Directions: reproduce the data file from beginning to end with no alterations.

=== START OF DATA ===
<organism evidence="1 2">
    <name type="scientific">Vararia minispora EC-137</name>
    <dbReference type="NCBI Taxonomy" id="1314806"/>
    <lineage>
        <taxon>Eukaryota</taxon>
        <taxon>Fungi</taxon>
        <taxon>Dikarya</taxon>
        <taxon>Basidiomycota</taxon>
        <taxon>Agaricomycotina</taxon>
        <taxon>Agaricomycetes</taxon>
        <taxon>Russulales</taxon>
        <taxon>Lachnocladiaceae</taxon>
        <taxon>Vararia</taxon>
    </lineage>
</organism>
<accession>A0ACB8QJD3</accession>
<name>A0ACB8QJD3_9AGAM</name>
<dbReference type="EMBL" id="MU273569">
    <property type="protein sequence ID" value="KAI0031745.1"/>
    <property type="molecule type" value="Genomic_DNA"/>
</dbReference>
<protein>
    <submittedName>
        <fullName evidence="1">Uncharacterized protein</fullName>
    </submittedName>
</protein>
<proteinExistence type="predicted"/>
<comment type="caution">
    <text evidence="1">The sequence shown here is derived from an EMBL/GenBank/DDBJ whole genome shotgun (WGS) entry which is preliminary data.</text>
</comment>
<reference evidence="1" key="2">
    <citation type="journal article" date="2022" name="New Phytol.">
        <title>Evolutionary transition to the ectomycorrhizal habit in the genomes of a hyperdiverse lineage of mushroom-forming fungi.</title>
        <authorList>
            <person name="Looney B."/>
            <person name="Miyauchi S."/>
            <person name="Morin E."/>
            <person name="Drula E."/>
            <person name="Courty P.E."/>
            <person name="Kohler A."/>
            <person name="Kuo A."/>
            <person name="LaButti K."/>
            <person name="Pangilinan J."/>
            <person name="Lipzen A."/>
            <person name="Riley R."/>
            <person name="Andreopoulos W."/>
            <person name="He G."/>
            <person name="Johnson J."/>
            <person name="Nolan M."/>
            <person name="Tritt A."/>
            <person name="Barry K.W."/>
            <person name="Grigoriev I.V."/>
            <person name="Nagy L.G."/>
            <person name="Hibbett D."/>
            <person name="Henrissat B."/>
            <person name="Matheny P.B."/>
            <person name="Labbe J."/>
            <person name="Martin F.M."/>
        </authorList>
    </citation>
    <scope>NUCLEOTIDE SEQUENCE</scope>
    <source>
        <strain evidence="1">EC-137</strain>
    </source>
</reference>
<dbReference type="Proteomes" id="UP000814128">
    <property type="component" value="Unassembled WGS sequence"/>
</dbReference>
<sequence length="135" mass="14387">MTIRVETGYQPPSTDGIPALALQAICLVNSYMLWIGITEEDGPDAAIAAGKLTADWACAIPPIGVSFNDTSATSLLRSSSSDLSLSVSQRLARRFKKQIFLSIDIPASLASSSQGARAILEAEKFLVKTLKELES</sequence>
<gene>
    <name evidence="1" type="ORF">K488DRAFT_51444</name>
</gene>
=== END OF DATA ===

<organism evidence="1 2">
    <name type="scientific">Vararia minispora EC-137</name>
    <dbReference type="NCBI Taxonomy" id="1314806"/>
    <lineage>
        <taxon>Eukaryota</taxon>
        <taxon>Fungi</taxon>
        <taxon>Dikarya</taxon>
        <taxon>Basidiomycota</taxon>
        <taxon>Agaricomycotina</taxon>
        <taxon>Agaricomycetes</taxon>
        <taxon>Russulales</taxon>
        <taxon>Lachnocladiaceae</taxon>
        <taxon>Vararia</taxon>
    </lineage>
</organism>
<accession>A0ACB8QJD3</accession>
<name>A0ACB8QJD3_9AGAM</name>
<dbReference type="EMBL" id="MU273569">
    <property type="protein sequence ID" value="KAI0031745.1"/>
    <property type="molecule type" value="Genomic_DNA"/>
</dbReference>
<protein>
    <submittedName>
        <fullName evidence="1">Uncharacterized protein</fullName>
    </submittedName>
</protein>
<proteinExistence type="predicted"/>
<comment type="caution">
    <text evidence="1">The sequence shown here is derived from an EMBL/GenBank/DDBJ whole genome shotgun (WGS) entry which is preliminary data.</text>
</comment>
<reference evidence="1" key="2">
    <citation type="journal article" date="2022" name="New Phytol.">
        <title>Evolutionary transition to the ectomycorrhizal habit in the genomes of a hyperdiverse lineage of mushroom-forming fungi.</title>
        <authorList>
            <person name="Looney B."/>
            <person name="Miyauchi S."/>
            <person name="Morin E."/>
            <person name="Drula E."/>
            <person name="Courty P.E."/>
            <person name="Kohler A."/>
            <person name="Kuo A."/>
            <person name="LaButti K."/>
            <person name="Pangilinan J."/>
            <person name="Lipzen A."/>
            <person name="Riley R."/>
            <person name="Andreopoulos W."/>
            <person name="He G."/>
            <person name="Johnson J."/>
            <person name="Nolan M."/>
            <person name="Tritt A."/>
            <person name="Barry K.W."/>
            <person name="Grigoriev I.V."/>
            <person name="Nagy L.G."/>
            <person name="Hibbett D."/>
            <person name="Henrissat B."/>
            <person name="Matheny P.B."/>
            <person name="Labbe J."/>
            <person name="Martin F.M."/>
        </authorList>
    </citation>
    <scope>NUCLEOTIDE SEQUENCE</scope>
    <source>
        <strain evidence="1">EC-137</strain>
    </source>
</reference>
<dbReference type="Proteomes" id="UP000814128">
    <property type="component" value="Unassembled WGS sequence"/>
</dbReference>
<sequence length="135" mass="14387">MTIRVETGYQPPSTDGIPALALQAICLVNSYMLWIGITEEDGPDAAIAAGKLTADWACAIPPIGVSFNDTSATSLLRSSSSDLSLSVSQRLARRFKKQIFLSIDIPASLASSSQGARAILEAEKFLVKTLKELES</sequence>
<gene>
    <name evidence="1" type="ORF">K488DRAFT_51444</name>
</gene>